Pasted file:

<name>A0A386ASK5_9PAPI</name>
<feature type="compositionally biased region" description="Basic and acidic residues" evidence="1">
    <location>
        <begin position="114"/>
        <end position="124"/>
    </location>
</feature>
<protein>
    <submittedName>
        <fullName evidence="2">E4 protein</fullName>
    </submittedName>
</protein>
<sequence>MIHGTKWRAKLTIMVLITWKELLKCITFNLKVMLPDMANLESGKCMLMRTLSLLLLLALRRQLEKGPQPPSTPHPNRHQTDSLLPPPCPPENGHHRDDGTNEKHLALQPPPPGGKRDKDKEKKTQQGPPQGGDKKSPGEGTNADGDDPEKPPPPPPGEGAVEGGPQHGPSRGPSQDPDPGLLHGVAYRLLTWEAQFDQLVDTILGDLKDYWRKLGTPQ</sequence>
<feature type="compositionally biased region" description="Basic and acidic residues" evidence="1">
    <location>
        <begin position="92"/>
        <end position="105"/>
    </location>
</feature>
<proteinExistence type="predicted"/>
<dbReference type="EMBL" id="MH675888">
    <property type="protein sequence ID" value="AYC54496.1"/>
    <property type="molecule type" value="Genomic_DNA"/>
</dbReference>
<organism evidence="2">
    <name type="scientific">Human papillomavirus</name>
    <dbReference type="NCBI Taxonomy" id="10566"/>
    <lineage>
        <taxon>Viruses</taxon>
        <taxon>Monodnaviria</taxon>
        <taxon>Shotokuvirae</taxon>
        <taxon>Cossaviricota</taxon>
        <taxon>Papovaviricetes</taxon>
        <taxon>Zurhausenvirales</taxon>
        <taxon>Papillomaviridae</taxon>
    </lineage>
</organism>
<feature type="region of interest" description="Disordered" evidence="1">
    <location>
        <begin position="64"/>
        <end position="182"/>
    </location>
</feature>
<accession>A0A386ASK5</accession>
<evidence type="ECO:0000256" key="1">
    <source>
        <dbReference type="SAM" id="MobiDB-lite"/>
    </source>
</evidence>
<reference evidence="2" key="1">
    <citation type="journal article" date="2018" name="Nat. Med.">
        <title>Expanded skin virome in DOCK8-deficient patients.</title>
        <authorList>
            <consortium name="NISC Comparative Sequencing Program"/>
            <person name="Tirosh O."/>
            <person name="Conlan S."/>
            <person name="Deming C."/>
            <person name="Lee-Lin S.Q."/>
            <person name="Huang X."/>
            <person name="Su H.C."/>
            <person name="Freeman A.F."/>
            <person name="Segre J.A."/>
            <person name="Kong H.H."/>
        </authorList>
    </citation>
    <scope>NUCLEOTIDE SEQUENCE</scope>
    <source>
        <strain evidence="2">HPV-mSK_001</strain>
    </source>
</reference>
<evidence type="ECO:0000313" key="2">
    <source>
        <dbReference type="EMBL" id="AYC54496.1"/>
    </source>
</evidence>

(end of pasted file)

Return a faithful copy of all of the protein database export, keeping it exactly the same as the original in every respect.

<name>A0A386ASK5_9PAPI</name>
<feature type="compositionally biased region" description="Basic and acidic residues" evidence="1">
    <location>
        <begin position="114"/>
        <end position="124"/>
    </location>
</feature>
<protein>
    <submittedName>
        <fullName evidence="2">E4 protein</fullName>
    </submittedName>
</protein>
<sequence>MIHGTKWRAKLTIMVLITWKELLKCITFNLKVMLPDMANLESGKCMLMRTLSLLLLLALRRQLEKGPQPPSTPHPNRHQTDSLLPPPCPPENGHHRDDGTNEKHLALQPPPPGGKRDKDKEKKTQQGPPQGGDKKSPGEGTNADGDDPEKPPPPPPGEGAVEGGPQHGPSRGPSQDPDPGLLHGVAYRLLTWEAQFDQLVDTILGDLKDYWRKLGTPQ</sequence>
<feature type="compositionally biased region" description="Basic and acidic residues" evidence="1">
    <location>
        <begin position="92"/>
        <end position="105"/>
    </location>
</feature>
<proteinExistence type="predicted"/>
<dbReference type="EMBL" id="MH675888">
    <property type="protein sequence ID" value="AYC54496.1"/>
    <property type="molecule type" value="Genomic_DNA"/>
</dbReference>
<organism evidence="2">
    <name type="scientific">Human papillomavirus</name>
    <dbReference type="NCBI Taxonomy" id="10566"/>
    <lineage>
        <taxon>Viruses</taxon>
        <taxon>Monodnaviria</taxon>
        <taxon>Shotokuvirae</taxon>
        <taxon>Cossaviricota</taxon>
        <taxon>Papovaviricetes</taxon>
        <taxon>Zurhausenvirales</taxon>
        <taxon>Papillomaviridae</taxon>
    </lineage>
</organism>
<feature type="region of interest" description="Disordered" evidence="1">
    <location>
        <begin position="64"/>
        <end position="182"/>
    </location>
</feature>
<accession>A0A386ASK5</accession>
<evidence type="ECO:0000256" key="1">
    <source>
        <dbReference type="SAM" id="MobiDB-lite"/>
    </source>
</evidence>
<reference evidence="2" key="1">
    <citation type="journal article" date="2018" name="Nat. Med.">
        <title>Expanded skin virome in DOCK8-deficient patients.</title>
        <authorList>
            <consortium name="NISC Comparative Sequencing Program"/>
            <person name="Tirosh O."/>
            <person name="Conlan S."/>
            <person name="Deming C."/>
            <person name="Lee-Lin S.Q."/>
            <person name="Huang X."/>
            <person name="Su H.C."/>
            <person name="Freeman A.F."/>
            <person name="Segre J.A."/>
            <person name="Kong H.H."/>
        </authorList>
    </citation>
    <scope>NUCLEOTIDE SEQUENCE</scope>
    <source>
        <strain evidence="2">HPV-mSK_001</strain>
    </source>
</reference>
<evidence type="ECO:0000313" key="2">
    <source>
        <dbReference type="EMBL" id="AYC54496.1"/>
    </source>
</evidence>